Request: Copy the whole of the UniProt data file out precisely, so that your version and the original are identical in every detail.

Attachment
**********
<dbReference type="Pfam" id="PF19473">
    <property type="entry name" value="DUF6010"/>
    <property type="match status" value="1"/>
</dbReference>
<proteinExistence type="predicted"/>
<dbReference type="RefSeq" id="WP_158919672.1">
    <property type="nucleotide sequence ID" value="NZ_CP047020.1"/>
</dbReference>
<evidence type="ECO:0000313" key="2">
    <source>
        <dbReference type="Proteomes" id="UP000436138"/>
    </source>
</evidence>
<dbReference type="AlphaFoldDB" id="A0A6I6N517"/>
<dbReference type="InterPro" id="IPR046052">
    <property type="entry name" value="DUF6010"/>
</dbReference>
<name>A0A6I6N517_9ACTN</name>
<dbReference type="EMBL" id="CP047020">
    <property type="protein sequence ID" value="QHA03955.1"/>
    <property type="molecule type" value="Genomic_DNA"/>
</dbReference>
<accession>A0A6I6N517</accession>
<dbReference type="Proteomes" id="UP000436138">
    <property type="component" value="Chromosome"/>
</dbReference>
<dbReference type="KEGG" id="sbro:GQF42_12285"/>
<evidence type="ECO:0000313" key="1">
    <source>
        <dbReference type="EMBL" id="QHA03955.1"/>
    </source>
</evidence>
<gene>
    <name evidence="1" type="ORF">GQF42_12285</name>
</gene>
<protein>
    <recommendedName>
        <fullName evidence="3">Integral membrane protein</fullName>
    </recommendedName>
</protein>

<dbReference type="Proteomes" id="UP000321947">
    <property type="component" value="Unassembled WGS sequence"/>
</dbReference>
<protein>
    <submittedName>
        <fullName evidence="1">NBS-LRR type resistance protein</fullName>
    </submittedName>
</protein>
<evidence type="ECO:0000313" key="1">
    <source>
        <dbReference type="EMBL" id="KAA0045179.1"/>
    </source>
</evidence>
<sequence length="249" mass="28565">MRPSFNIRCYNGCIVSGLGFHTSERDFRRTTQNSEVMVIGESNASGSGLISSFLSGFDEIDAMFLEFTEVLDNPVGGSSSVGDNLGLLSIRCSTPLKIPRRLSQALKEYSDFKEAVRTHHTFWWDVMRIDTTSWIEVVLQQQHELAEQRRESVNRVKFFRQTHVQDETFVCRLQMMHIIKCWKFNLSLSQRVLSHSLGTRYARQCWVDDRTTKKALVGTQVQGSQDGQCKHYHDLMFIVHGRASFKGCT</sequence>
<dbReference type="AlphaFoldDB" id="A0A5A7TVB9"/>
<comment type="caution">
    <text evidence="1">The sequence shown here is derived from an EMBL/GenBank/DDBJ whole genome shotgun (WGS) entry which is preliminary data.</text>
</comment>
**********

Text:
<dbReference type="Pfam" id="PF19473">
    <property type="entry name" value="DUF6010"/>
    <property type="match status" value="1"/>
</dbReference>
<proteinExistence type="predicted"/>
<dbReference type="RefSeq" id="WP_158919672.1">
    <property type="nucleotide sequence ID" value="NZ_CP047020.1"/>
</dbReference>
<evidence type="ECO:0000313" key="2">
    <source>
        <dbReference type="Proteomes" id="UP000436138"/>
    </source>
</evidence>
<dbReference type="AlphaFoldDB" id="A0A6I6N517"/>
<dbReference type="InterPro" id="IPR046052">
    <property type="entry name" value="DUF6010"/>
</dbReference>
<name>A0A6I6N517_9ACTN</name>
<dbReference type="EMBL" id="CP047020">
    <property type="protein sequence ID" value="QHA03955.1"/>
    <property type="molecule type" value="Genomic_DNA"/>
</dbReference>
<accession>A0A6I6N517</accession>
<dbReference type="Proteomes" id="UP000436138">
    <property type="component" value="Chromosome"/>
</dbReference>
<dbReference type="KEGG" id="sbro:GQF42_12285"/>
<evidence type="ECO:0000313" key="1">
    <source>
        <dbReference type="EMBL" id="QHA03955.1"/>
    </source>
</evidence>
<gene>
    <name evidence="1" type="ORF">GQF42_12285</name>
</gene>
<protein>
    <recommendedName>
        <fullName evidence="3">Integral membrane protein</fullName>
    </recommendedName>
</protein>

<dbReference type="Proteomes" id="UP000321947">
    <property type="component" value="Unassembled WGS sequence"/>
</dbReference>
<protein>
    <submittedName>
        <fullName evidence="1">NBS-LRR type resistance protein</fullName>
    </submittedName>
</protein>
<evidence type="ECO:0000313" key="1">
    <source>
        <dbReference type="EMBL" id="KAA0045179.1"/>
    </source>
</evidence>
<sequence length="249" mass="28565">MRPSFNIRCYNGCIVSGLGFHTSERDFRRTTQNSEVMVIGESNASGSGLISSFLSGFDEIDAMFLEFTEVLDNPVGGSSSVGDNLGLLSIRCSTPLKIPRRLSQALKEYSDFKEAVRTHHTFWWDVMRIDTTSWIEVVLQQQHELAEQRRESVNRVKFFRQTHVQDETFVCRLQMMHIIKCWKFNLSLSQRVLSHSLGTRYARQCWVDDRTTKKALVGTQVQGSQDGQCKHYHDLMFIVHGRASFKGCT</sequence>
<dbReference type="AlphaFoldDB" id="A0A5A7TVB9"/>
<comment type="caution">
    <text evidence="1">The sequence shown here is derived from an EMBL/GenBank/DDBJ whole genome shotgun (WGS) entry which is preliminary data.</text>
</comment>